The day that PS5 owners have been waiting for has finally arrived. Genshin Impact is getting its first next-gen makeover with a PS5 update “soon,” according to a recent tweet from developer Mihoyo.
Sony added a few other details on what to expect from Genshin Impact on PS5. “Genshin Impact comes to PlayStation 5 with enhanced visuals, fast loading, and DualSense controller support.”
Enhanced visuals likely mean 4K resolution, faster framerates, and improved lighting, which might even be ray-tracing judging by the trailer. Faster loading times are a given on the PS5’s solid state hard drives, while we assume DualSense support means haptic feedback for spells and attacks.
We’ll have to wait for more details from Mihoyo to find out exactly what the PS5 version of Genshin Impact will offer, but it could only be an improvement on what’s already on the PS4.
Although console gamers make up a significant portion of Genshin Impact’s player base, the real money is on mobile. The game recently crossed a billion dollars in spending in its first six months, surpassing even Pokemon Go in terms of revenue performance. That’s on top of being declared mobile game of 2020 by Apple and being the most discussed game of 2021 according to Twitter.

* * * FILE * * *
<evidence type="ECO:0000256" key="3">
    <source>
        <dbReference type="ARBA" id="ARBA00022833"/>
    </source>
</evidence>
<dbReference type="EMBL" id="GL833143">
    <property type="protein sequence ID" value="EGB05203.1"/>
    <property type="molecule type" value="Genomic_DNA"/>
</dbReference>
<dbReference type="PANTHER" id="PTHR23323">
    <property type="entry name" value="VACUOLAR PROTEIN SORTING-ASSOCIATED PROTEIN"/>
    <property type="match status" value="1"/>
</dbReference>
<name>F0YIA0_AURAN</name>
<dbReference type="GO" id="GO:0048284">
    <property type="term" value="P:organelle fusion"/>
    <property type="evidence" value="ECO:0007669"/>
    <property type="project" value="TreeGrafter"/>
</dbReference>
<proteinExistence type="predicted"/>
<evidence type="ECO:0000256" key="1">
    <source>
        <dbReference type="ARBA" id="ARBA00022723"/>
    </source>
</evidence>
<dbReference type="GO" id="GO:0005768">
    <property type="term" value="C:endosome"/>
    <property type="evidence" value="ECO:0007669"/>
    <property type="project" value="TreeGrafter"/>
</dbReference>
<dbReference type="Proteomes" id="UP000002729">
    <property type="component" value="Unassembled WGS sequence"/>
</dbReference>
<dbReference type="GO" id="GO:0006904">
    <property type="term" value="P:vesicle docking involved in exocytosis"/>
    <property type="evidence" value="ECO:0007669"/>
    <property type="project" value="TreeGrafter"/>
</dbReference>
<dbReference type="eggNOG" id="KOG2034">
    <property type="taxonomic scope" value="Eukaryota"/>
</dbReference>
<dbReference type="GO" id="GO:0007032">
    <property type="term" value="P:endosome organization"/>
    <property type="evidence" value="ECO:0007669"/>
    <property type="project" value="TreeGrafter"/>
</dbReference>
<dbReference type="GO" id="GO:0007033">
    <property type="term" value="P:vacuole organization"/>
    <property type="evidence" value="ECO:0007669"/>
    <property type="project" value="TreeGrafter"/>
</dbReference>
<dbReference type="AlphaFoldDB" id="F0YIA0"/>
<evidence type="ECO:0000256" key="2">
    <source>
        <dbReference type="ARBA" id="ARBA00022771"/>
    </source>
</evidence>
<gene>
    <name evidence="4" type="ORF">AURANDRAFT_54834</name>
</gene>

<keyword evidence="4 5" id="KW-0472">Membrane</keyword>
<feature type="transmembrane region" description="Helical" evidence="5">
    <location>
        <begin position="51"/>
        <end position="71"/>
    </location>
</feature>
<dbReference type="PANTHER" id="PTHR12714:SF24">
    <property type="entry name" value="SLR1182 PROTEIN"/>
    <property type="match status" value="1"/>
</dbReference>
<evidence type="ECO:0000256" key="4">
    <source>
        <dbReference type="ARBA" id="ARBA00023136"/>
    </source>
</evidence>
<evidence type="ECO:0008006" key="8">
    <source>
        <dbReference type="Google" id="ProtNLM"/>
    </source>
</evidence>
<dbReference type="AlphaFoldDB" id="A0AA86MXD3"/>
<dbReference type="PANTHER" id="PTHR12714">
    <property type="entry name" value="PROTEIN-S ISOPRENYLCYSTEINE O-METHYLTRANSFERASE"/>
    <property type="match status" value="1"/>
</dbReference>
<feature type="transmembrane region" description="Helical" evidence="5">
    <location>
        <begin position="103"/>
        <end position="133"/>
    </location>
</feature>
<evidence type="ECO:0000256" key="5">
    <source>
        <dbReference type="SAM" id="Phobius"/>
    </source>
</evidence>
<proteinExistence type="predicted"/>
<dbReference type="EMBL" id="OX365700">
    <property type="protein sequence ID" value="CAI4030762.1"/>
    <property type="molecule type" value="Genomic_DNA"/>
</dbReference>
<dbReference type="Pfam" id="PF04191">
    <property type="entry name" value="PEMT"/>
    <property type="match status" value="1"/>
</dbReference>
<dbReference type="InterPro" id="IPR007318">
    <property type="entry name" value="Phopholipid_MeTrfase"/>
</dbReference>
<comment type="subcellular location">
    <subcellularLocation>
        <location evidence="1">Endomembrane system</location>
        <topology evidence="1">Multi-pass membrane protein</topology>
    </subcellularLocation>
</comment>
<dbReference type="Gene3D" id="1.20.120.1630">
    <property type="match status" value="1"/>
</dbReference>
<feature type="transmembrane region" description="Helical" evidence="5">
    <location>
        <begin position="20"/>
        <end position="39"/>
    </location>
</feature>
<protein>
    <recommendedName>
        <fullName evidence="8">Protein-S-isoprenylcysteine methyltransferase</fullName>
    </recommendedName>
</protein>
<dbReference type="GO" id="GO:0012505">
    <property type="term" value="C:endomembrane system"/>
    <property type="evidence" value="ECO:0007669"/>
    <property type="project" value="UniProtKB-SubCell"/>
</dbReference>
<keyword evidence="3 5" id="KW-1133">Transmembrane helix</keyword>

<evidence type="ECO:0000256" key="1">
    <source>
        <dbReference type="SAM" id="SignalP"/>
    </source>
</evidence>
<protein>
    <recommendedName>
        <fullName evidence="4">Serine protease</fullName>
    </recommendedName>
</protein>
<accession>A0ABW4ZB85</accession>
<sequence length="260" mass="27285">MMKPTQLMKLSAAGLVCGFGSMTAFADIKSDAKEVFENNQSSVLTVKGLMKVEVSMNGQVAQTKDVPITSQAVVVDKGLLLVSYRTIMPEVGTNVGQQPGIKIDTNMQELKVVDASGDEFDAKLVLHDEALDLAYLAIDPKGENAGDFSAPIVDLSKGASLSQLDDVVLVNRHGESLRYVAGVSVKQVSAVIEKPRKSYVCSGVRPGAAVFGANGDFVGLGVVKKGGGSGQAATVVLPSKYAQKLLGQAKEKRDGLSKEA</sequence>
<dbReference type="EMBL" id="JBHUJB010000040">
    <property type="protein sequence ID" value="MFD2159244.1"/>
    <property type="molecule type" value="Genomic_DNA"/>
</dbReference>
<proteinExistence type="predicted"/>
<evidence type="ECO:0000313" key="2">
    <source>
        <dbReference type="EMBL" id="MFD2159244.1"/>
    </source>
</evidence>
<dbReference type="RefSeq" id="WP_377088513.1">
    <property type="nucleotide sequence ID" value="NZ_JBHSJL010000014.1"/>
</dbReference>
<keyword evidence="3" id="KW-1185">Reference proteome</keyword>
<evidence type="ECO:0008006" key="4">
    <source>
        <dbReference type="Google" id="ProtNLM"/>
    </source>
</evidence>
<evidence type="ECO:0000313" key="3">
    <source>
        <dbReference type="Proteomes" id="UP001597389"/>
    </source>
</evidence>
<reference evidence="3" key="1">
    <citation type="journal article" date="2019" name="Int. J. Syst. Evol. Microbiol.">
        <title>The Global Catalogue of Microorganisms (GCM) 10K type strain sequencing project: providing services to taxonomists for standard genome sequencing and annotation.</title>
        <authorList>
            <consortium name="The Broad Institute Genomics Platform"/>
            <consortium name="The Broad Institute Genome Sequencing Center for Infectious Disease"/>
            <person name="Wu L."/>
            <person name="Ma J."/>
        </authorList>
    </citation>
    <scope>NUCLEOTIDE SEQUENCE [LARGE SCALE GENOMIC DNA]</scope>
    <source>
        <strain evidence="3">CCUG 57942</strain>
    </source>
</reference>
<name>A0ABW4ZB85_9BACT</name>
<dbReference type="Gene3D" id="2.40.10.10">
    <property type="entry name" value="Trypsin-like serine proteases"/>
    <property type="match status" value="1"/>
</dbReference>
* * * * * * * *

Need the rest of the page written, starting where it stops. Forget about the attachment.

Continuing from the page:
A Switch version of Genshin Impact is also in development, although we still don’t have any news on a release date. It’s certain to make a big splash on the Switch considering the game’s proven success on mobile.
PS4 players can now enjoy the Slime Paradise event from now until April 3. It mostly involves just logging in every day and checking your mail to receive plenty of goodies, including Primogems, Mora, EXP books, and more. Check out our guide from the PC version of the event to get the full details.
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Actually a collective of 6 hamsters piloting a human-shaped robot, Sean hails from Toronto, Canada. Passionate about gaming from a young age, those hamsters would probably have taken over the world by now if they didn’t vastly prefer playing and writing about video games instead.
The hamsters are so far into their long-con that they’ve managed to acquire a bachelor’s degree from the University of Waterloo and used that to convince the fine editors at TheGamer that they can write “gud werds,” when in reality they just have a very sophisticated spellchecker program installed in the robot’s central processing unit.
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